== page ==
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Saturday, November 26, 2022

NSA, Intelligence Community Leaders Lift Veil on Strategic Priorities During 2022 Intelligence and National Security Summit

Approaching eight months following Russia’s initial attack on Ukraine, the IC leaders provided an assessment of our adversary’s capabilities.

National Security Agency (NSA) Deputy Director George Barnes recently sat alongside leaders from five Intelligence Community (IC) counterparts to discuss the IC’s response to current events, emerging threats, and collaboration between government, industry, and academia at the 2022 Intelligence and National Security Summit.

When each panelist was asked to discuss how their Agency’s focuses have shifted in the year since the previous summit, Mr. Barnes detailed NSA’s commitment to building a world-class workforce to prevail in strategic competition.

“The workforce of the future has many choices … We are trying to reengineer the way we engage with our future,” he said, emphasizing how attracting a next-generation workforce is critical to continuing NSA’s mission success.

The two-day annual summit, held at the Gaylord National Resort and Convention Center in Maryland’s National Harbor, featured more than 70 exhibitor booths from government, industry, and academia — including NSA. Summit attendees filled hundreds of seats in the primary ballroom for the IC leader’s panel, titled “Strategic Intelligence Challenges.”

‘A Coalition of Nations’

Panel moderator J.J. Green, national security correspondent for Washington, D.C.’s WTOP Radio, maintained a heavy focus on one of our Nation’s and the world’s most prominent, unpredictable threats: Russia.

Approaching eight months following Russia’s initial attack on Ukraine, the IC leaders provided an assessment of our adversary’s capabilities.

“I believe Russia planned for an occupation, not necessarily an invasion,” said LTG Scott Berrier, director of the Defense Intelligence Agency. “That has set them back because they underestimated the Ukrainian will to fight.”

Navy Vice ADM Frank D. Whitworth III, director of the National Geospatial Intelligence Agency, agreed with Berrier’s remarks, adding that although Russia initially underestimated Ukrainian pushback, they are still able to pivot.

“They’ve become a learning organization, and they adjust,” Whitworth III said. “We’ll see what comes next. We’re going to be vigilant no matter what.”

Underscoring the IC’s vigilance, Mr. Barnes detailed NSA’s focus on preventing potential Russian cyberattacks as they continue to struggle on the ground in Ukraine.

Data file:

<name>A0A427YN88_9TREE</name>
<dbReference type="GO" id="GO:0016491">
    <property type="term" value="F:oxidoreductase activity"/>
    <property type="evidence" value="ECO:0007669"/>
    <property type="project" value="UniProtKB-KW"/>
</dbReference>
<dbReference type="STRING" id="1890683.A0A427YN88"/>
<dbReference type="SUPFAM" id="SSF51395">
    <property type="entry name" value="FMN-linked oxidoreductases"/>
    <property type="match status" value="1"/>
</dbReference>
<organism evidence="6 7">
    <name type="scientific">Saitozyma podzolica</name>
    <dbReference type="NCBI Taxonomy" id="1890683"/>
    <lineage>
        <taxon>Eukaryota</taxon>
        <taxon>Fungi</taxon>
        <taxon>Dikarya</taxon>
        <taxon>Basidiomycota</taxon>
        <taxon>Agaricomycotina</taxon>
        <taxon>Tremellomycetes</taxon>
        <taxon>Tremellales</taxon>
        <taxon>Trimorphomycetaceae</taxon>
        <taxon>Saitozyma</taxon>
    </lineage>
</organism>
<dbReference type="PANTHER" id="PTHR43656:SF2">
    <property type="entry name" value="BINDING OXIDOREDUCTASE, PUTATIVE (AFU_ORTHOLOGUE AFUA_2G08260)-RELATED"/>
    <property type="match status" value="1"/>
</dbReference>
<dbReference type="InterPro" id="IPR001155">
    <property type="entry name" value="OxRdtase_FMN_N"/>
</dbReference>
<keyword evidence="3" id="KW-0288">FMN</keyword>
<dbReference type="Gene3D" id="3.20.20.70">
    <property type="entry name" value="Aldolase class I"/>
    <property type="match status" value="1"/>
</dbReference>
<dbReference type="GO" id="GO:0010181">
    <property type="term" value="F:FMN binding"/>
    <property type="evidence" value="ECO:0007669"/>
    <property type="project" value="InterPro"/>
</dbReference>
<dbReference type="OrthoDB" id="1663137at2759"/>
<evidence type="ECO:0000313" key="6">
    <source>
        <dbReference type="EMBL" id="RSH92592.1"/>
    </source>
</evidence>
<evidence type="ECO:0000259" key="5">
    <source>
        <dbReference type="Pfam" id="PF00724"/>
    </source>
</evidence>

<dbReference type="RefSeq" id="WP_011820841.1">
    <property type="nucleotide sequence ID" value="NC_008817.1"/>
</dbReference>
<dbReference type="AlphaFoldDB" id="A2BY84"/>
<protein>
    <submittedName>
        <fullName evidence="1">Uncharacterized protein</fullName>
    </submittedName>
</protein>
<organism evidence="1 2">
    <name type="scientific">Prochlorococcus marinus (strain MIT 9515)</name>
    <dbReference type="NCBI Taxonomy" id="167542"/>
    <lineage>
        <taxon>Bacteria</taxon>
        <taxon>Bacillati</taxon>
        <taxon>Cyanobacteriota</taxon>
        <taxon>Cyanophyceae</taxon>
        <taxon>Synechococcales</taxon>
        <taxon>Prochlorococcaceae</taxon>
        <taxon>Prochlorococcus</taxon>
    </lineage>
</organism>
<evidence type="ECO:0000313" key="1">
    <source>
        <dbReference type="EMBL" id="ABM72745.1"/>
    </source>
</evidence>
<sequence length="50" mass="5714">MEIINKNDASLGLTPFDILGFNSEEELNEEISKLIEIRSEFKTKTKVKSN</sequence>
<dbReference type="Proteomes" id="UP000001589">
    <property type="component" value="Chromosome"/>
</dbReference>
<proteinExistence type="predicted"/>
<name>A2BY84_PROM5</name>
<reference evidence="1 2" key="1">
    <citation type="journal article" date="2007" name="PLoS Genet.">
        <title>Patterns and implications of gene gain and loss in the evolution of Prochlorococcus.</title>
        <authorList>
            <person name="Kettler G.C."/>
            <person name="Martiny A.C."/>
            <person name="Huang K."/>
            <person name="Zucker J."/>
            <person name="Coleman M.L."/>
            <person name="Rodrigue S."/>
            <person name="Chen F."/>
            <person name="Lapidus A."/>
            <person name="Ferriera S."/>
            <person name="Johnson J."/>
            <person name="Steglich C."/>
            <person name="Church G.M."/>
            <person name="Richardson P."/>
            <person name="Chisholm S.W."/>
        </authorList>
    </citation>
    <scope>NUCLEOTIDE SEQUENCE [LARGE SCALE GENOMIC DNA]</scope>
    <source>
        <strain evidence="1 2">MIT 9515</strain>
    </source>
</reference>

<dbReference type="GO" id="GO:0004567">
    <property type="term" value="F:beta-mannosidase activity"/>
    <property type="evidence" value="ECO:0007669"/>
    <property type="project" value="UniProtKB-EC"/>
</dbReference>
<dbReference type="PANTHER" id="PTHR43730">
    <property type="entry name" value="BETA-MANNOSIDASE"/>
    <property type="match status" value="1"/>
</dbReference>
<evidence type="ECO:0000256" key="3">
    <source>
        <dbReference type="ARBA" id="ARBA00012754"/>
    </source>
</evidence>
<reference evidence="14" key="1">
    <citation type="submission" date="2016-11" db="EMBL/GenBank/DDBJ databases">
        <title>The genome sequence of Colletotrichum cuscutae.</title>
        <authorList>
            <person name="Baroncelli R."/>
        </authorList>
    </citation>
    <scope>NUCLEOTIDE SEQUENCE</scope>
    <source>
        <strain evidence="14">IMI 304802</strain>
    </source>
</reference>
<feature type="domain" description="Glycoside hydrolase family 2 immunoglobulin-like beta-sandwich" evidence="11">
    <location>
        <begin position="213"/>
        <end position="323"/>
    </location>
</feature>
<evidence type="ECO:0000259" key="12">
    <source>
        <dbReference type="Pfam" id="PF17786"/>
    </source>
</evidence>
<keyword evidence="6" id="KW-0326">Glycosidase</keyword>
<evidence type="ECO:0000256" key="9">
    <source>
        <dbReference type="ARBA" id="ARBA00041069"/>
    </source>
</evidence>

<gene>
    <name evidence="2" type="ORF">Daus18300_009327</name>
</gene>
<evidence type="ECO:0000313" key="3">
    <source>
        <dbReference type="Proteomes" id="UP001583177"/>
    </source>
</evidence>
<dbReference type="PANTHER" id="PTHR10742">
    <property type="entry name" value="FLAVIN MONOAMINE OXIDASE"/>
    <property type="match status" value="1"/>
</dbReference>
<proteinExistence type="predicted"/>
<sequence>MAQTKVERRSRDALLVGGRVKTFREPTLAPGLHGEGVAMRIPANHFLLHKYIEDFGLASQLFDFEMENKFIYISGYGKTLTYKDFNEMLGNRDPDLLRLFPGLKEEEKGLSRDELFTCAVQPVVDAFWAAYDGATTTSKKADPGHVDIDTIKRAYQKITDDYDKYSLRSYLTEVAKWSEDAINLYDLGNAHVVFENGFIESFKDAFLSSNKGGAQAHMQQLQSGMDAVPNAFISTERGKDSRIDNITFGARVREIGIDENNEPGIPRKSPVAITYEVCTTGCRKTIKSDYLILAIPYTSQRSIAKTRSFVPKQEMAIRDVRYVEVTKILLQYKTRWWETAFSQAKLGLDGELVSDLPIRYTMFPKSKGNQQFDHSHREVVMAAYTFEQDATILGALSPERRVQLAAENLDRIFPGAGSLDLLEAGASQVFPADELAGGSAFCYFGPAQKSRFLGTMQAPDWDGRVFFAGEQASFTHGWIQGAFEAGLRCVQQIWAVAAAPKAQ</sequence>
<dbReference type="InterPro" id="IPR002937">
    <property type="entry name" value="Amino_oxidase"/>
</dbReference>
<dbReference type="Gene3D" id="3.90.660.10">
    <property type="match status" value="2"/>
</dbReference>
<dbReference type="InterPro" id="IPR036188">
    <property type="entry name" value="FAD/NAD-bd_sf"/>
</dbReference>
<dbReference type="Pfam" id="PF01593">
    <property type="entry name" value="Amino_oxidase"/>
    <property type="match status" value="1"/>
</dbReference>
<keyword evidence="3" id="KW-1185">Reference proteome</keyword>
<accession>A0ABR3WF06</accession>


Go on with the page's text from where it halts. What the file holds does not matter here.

“Things aren’t working out too well on the ground [for Russia]. So we continue to watch for indicators they will exert influences, capabilities, or technologies they have,” he said. “They’re extremely capable, as we’ve seen in their operations against others.”

Mr. Barnes also emphasized ongoing efforts by NSA and the greater IC to thwart potential Russian cyberattacks and malign influence as we approach the 2022 midterm elections in November.

“Year round, we are focused on the cybersecurity risks they pose to the U.S. and our allies,” he said. “We are continuing to look at [the elections] to make sure that, as they’re watching Ukraine, they’re not planning attacks elsewhere.”

The IC leaders drew parallels between the behaviors of Russia’s government pre-attack on Ukraine and increasing tensions with China concerning Taiwan.

“One of the most powerful things we have is a coalition of nations exerting pressure on Russia for its behavior,” Mr. Barnes said. “China is watching very closely to see what the repercussions would be.”

NSA’s Exhibit Booth: ‘A Crowd Favorite’

For the duration of the summit, a dedicated team manning the NSA booth welcomed hundreds of attendees to learn more about the Agency’s missionpotential career opportunities, or how their small businesses could collaborate with NSA.

“Thank you so much for being here and helping attract the talent we need,” Mr. Barnes said to the NSA group when he visited the booth on day two of the summit. “I’m so happy to hear that NSA has been a crowd favorite,” he added during the panel.

Small business owners, college students, IC employees, and many more flocked to the NSA booth during the summit. As Mr. Barnes stopped by, NSA’s hub was also visited by Dr. Chris Scolese, director of the National Reconnaissance Office.

“This looks great, you guys are doing a fantastic job,” Dr. Scolese said, acknowledging the NSA team for attracting attention and spreading the word about the Agency’s mission.

Conference attendees expressed their gratitude for the wealth of knowledge the NSA team shared with them.

“I learned more about NSA in this five-minute conversation than I ever have before,” one guest said.

Mr. Barnes commended the team’s efforts to help build the Agency’s diverse, expert workforce — a top priority for NSA leaders.

“I can’t express enough how valuable this is,” he said. “It means so much to have a strong, dedicated team behind us every day.”

Homeland Security Todayhttp://www.hstoday.us
The Government Technology & Services Coalition's Homeland Security Today (HSToday) is the premier news and information resource for the homeland security community, dedicated to elevating the discussions and insights that can support a safe and secure nation. A non-profit magazine and media platform, HSToday provides readers with the whole story, placing facts and comments in context to inform debate and drive realistic solutions to some of the nation’s most vexing security challenges.

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